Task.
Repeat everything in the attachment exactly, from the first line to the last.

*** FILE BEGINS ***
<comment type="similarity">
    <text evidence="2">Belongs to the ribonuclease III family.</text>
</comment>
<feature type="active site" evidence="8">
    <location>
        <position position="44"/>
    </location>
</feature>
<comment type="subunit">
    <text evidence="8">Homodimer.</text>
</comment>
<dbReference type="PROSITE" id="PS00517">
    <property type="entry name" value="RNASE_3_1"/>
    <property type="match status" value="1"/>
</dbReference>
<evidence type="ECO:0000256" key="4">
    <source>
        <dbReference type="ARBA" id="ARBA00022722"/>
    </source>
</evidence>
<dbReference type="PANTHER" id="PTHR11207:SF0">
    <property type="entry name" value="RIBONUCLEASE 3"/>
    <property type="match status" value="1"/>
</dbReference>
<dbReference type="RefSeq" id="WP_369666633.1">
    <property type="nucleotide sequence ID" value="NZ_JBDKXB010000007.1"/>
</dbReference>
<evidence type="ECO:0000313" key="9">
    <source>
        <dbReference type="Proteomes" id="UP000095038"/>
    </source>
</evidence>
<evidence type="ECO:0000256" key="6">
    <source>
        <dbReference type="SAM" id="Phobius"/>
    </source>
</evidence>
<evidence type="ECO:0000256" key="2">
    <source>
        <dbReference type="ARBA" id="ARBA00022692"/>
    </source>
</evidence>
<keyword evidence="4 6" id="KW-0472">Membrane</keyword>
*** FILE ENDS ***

<comment type="similarity">
    <text evidence="2">Belongs to the ribonuclease III family.</text>
</comment>
<feature type="active site" evidence="8">
    <location>
        <position position="44"/>
    </location>
</feature>
<comment type="subunit">
    <text evidence="8">Homodimer.</text>
</comment>
<dbReference type="PROSITE" id="PS00517">
    <property type="entry name" value="RNASE_3_1"/>
    <property type="match status" value="1"/>
</dbReference>
<evidence type="ECO:0000256" key="4">
    <source>
        <dbReference type="ARBA" id="ARBA00022722"/>
    </source>
</evidence>
<dbReference type="PANTHER" id="PTHR11207:SF0">
    <property type="entry name" value="RIBONUCLEASE 3"/>
    <property type="match status" value="1"/>
</dbReference>
<dbReference type="RefSeq" id="WP_369666633.1">
    <property type="nucleotide sequence ID" value="NZ_JBDKXB010000007.1"/>
</dbReference>
<evidence type="ECO:0000313" key="9">
    <source>
        <dbReference type="Proteomes" id="UP000095038"/>
    </source>
</evidence>
<evidence type="ECO:0000256" key="6">
    <source>
        <dbReference type="SAM" id="Phobius"/>
    </source>
</evidence>
<evidence type="ECO:0000256" key="2">
    <source>
        <dbReference type="ARBA" id="ARBA00022692"/>
    </source>
</evidence>
<keyword evidence="4 6" id="KW-0472">Membrane</keyword>